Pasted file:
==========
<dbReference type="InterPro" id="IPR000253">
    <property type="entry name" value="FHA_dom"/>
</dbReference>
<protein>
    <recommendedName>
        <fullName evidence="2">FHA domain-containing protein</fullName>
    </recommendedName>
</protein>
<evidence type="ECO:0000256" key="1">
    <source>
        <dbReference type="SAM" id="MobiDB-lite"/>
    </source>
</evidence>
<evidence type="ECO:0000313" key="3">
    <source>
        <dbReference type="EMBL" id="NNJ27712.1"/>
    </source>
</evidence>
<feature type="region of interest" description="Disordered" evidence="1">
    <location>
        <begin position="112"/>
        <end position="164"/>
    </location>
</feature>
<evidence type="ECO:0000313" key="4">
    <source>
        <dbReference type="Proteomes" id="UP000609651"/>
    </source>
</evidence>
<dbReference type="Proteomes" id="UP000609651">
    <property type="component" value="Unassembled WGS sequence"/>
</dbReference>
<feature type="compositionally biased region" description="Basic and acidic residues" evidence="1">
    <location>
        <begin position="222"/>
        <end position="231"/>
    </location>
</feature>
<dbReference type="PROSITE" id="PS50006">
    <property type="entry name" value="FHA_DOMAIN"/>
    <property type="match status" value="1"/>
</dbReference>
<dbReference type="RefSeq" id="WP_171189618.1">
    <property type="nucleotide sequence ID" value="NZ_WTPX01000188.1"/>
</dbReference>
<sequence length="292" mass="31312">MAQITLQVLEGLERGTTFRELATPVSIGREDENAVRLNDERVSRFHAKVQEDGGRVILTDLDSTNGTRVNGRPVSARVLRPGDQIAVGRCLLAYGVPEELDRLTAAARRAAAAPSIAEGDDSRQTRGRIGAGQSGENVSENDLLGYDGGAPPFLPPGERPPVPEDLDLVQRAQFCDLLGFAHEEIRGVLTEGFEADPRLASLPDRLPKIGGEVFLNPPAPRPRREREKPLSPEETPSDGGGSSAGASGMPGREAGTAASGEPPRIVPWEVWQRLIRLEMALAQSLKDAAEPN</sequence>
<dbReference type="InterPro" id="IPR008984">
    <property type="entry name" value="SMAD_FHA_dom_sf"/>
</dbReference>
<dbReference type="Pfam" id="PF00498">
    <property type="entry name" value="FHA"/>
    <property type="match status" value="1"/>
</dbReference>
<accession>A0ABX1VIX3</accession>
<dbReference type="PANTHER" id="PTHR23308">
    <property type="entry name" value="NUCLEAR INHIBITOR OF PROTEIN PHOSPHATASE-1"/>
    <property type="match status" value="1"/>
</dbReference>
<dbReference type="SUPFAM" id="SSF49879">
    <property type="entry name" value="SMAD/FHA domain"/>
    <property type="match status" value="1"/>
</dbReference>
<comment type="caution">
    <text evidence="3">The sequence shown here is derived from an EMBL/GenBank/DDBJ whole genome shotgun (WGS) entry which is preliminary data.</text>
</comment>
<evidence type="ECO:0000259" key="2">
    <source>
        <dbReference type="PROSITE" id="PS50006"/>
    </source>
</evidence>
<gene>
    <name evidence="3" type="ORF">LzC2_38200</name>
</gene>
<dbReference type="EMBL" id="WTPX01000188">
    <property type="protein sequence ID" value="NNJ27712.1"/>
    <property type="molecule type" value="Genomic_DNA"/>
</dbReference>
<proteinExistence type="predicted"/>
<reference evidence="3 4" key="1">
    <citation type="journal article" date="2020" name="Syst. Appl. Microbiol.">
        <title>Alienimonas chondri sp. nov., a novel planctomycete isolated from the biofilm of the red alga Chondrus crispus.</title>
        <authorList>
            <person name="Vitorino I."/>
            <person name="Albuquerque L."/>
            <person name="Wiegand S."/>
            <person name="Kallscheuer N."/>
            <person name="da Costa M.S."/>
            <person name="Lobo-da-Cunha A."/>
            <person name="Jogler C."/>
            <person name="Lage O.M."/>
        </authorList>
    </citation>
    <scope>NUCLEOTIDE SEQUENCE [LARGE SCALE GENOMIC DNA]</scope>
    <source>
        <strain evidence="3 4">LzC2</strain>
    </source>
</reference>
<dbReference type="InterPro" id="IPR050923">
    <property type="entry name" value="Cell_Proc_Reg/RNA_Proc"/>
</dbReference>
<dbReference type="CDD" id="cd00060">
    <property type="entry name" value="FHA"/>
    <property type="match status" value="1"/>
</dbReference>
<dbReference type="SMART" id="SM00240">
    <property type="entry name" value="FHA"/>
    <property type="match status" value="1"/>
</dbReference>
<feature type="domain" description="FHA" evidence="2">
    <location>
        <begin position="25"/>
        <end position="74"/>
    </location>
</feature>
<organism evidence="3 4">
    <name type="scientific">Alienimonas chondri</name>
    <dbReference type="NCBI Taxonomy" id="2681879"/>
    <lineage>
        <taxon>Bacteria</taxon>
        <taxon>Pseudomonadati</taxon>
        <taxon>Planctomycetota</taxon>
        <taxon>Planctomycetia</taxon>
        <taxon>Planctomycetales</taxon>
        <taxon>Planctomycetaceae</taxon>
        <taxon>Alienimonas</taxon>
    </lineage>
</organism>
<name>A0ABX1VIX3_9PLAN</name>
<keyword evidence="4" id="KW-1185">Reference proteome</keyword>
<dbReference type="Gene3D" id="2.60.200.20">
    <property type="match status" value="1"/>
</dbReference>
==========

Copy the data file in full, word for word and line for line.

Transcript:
<dbReference type="InterPro" id="IPR000253">
    <property type="entry name" value="FHA_dom"/>
</dbReference>
<protein>
    <recommendedName>
        <fullName evidence="2">FHA domain-containing protein</fullName>
    </recommendedName>
</protein>
<evidence type="ECO:0000256" key="1">
    <source>
        <dbReference type="SAM" id="MobiDB-lite"/>
    </source>
</evidence>
<evidence type="ECO:0000313" key="3">
    <source>
        <dbReference type="EMBL" id="NNJ27712.1"/>
    </source>
</evidence>
<feature type="region of interest" description="Disordered" evidence="1">
    <location>
        <begin position="112"/>
        <end position="164"/>
    </location>
</feature>
<evidence type="ECO:0000313" key="4">
    <source>
        <dbReference type="Proteomes" id="UP000609651"/>
    </source>
</evidence>
<dbReference type="Proteomes" id="UP000609651">
    <property type="component" value="Unassembled WGS sequence"/>
</dbReference>
<feature type="compositionally biased region" description="Basic and acidic residues" evidence="1">
    <location>
        <begin position="222"/>
        <end position="231"/>
    </location>
</feature>
<dbReference type="PROSITE" id="PS50006">
    <property type="entry name" value="FHA_DOMAIN"/>
    <property type="match status" value="1"/>
</dbReference>
<dbReference type="RefSeq" id="WP_171189618.1">
    <property type="nucleotide sequence ID" value="NZ_WTPX01000188.1"/>
</dbReference>
<sequence length="292" mass="31312">MAQITLQVLEGLERGTTFRELATPVSIGREDENAVRLNDERVSRFHAKVQEDGGRVILTDLDSTNGTRVNGRPVSARVLRPGDQIAVGRCLLAYGVPEELDRLTAAARRAAAAPSIAEGDDSRQTRGRIGAGQSGENVSENDLLGYDGGAPPFLPPGERPPVPEDLDLVQRAQFCDLLGFAHEEIRGVLTEGFEADPRLASLPDRLPKIGGEVFLNPPAPRPRREREKPLSPEETPSDGGGSSAGASGMPGREAGTAASGEPPRIVPWEVWQRLIRLEMALAQSLKDAAEPN</sequence>
<dbReference type="InterPro" id="IPR008984">
    <property type="entry name" value="SMAD_FHA_dom_sf"/>
</dbReference>
<dbReference type="Pfam" id="PF00498">
    <property type="entry name" value="FHA"/>
    <property type="match status" value="1"/>
</dbReference>
<accession>A0ABX1VIX3</accession>
<dbReference type="PANTHER" id="PTHR23308">
    <property type="entry name" value="NUCLEAR INHIBITOR OF PROTEIN PHOSPHATASE-1"/>
    <property type="match status" value="1"/>
</dbReference>
<dbReference type="SUPFAM" id="SSF49879">
    <property type="entry name" value="SMAD/FHA domain"/>
    <property type="match status" value="1"/>
</dbReference>
<comment type="caution">
    <text evidence="3">The sequence shown here is derived from an EMBL/GenBank/DDBJ whole genome shotgun (WGS) entry which is preliminary data.</text>
</comment>
<evidence type="ECO:0000259" key="2">
    <source>
        <dbReference type="PROSITE" id="PS50006"/>
    </source>
</evidence>
<gene>
    <name evidence="3" type="ORF">LzC2_38200</name>
</gene>
<dbReference type="EMBL" id="WTPX01000188">
    <property type="protein sequence ID" value="NNJ27712.1"/>
    <property type="molecule type" value="Genomic_DNA"/>
</dbReference>
<proteinExistence type="predicted"/>
<reference evidence="3 4" key="1">
    <citation type="journal article" date="2020" name="Syst. Appl. Microbiol.">
        <title>Alienimonas chondri sp. nov., a novel planctomycete isolated from the biofilm of the red alga Chondrus crispus.</title>
        <authorList>
            <person name="Vitorino I."/>
            <person name="Albuquerque L."/>
            <person name="Wiegand S."/>
            <person name="Kallscheuer N."/>
            <person name="da Costa M.S."/>
            <person name="Lobo-da-Cunha A."/>
            <person name="Jogler C."/>
            <person name="Lage O.M."/>
        </authorList>
    </citation>
    <scope>NUCLEOTIDE SEQUENCE [LARGE SCALE GENOMIC DNA]</scope>
    <source>
        <strain evidence="3 4">LzC2</strain>
    </source>
</reference>
<dbReference type="InterPro" id="IPR050923">
    <property type="entry name" value="Cell_Proc_Reg/RNA_Proc"/>
</dbReference>
<dbReference type="CDD" id="cd00060">
    <property type="entry name" value="FHA"/>
    <property type="match status" value="1"/>
</dbReference>
<dbReference type="SMART" id="SM00240">
    <property type="entry name" value="FHA"/>
    <property type="match status" value="1"/>
</dbReference>
<feature type="domain" description="FHA" evidence="2">
    <location>
        <begin position="25"/>
        <end position="74"/>
    </location>
</feature>
<organism evidence="3 4">
    <name type="scientific">Alienimonas chondri</name>
    <dbReference type="NCBI Taxonomy" id="2681879"/>
    <lineage>
        <taxon>Bacteria</taxon>
        <taxon>Pseudomonadati</taxon>
        <taxon>Planctomycetota</taxon>
        <taxon>Planctomycetia</taxon>
        <taxon>Planctomycetales</taxon>
        <taxon>Planctomycetaceae</taxon>
        <taxon>Alienimonas</taxon>
    </lineage>
</organism>
<name>A0ABX1VIX3_9PLAN</name>
<keyword evidence="4" id="KW-1185">Reference proteome</keyword>
<dbReference type="Gene3D" id="2.60.200.20">
    <property type="match status" value="1"/>
</dbReference>